This thesis presents the findings of a 3-wave, latent variable longitudinal study, exploring variations and the development of working memory in young children and its contributions to learning in the key domains of language, literacy, and mathematics. A sample of 119 Luxembourgish children, learning German and French as secondary languages, were followed from kindergarten to second grade and completed multiple assessments of working memory, short-term memory, phonological awareness, fluid intelligence, vocabulary, language comprehension, foreign language knowledge, reading, spelling, and mathematics. Results indicate that relations between the measures were best characterized by a model consisting of two related but separable constructs - corresponding to shortterm storage and a central executive - that were highly stable across the years. Whereas verbal short-term memory was more specifically linked to early language development and vocabulary in particular, the central executive appeared to support learning in a wide range of domains, including language comprehension, literacy, and mathematics. The findings reinforce previous evidence indicating that verbal short-term memory is one of the main contributors to vocabulary development by supporting the formation of stable phonological representations of new words in long-term memory. Furthermore, the findings fit well with the position that the central executive makes general rather then specific contributions to learning - possibly in terms of an attentional control system that actively maintains crucial information and regulates controlling processes during complex cognitive activities. In conclusion, the findings indicate that different components of the working memory system can be reliably assessed in children as young as 5; that individual differences in these abilities are highly stable over time; and that working memory assessments are predictive of future learning in key academic domains. This reinforces the value of early screening of working memory abilities to identify children who are at a present and future educational risk. [less ▲]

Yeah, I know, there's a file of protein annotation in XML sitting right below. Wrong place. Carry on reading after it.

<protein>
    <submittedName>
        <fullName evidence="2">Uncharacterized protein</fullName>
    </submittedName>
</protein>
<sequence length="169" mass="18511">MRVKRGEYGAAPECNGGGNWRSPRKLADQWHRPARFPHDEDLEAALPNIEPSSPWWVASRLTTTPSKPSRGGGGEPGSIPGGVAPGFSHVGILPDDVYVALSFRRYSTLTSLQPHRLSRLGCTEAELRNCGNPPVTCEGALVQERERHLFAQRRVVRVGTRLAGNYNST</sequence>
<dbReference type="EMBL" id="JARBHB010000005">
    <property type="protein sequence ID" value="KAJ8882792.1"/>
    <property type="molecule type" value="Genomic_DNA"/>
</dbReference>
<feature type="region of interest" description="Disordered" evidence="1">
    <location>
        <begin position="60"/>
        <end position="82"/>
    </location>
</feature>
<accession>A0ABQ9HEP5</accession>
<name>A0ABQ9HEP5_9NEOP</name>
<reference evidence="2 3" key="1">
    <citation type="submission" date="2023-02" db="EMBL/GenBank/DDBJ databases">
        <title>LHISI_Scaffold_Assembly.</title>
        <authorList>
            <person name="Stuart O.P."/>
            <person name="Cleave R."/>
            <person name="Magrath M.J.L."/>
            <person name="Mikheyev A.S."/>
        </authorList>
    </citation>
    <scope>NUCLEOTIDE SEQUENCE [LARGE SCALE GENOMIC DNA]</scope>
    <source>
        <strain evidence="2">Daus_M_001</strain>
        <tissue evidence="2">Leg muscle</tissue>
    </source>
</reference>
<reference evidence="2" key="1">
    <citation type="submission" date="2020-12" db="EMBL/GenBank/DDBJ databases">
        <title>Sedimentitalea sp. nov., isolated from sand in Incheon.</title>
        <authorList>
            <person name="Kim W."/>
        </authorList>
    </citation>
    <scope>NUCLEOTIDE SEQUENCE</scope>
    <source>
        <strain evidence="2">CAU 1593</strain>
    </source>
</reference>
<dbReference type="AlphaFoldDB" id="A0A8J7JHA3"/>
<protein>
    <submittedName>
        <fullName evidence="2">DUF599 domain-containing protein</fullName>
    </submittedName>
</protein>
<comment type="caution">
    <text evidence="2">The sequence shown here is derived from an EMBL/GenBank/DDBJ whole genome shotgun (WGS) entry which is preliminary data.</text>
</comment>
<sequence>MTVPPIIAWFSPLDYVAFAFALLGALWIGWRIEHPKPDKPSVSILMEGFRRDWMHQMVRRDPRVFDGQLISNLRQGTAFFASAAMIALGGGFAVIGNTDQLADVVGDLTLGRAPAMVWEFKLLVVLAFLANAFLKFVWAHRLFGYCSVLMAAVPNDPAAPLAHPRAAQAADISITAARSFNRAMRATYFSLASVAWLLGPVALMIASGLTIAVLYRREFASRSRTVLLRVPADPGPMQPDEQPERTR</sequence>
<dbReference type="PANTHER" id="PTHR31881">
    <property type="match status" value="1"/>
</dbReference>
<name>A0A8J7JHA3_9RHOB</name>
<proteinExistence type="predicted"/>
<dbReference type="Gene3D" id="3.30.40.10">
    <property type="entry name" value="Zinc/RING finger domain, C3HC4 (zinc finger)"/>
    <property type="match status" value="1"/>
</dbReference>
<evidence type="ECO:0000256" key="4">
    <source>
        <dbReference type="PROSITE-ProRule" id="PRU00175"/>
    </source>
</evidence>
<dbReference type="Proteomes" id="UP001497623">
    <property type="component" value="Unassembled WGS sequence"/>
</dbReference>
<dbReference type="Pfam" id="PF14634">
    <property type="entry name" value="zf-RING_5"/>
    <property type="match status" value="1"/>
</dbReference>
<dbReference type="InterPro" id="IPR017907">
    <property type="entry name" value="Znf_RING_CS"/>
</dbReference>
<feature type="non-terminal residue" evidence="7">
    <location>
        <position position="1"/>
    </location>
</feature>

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See detailCorpus-informed EAP course design: a study of lecture functions
Deroey, Katrien UL

Scientific Conference (2009, May)

Increasing student and lecturer mobility along with the spread of English as an academic lingua franca (Mauranen, 2006) means a growing number of non-native speaker lecturers are delivering at least some ... [more ▼]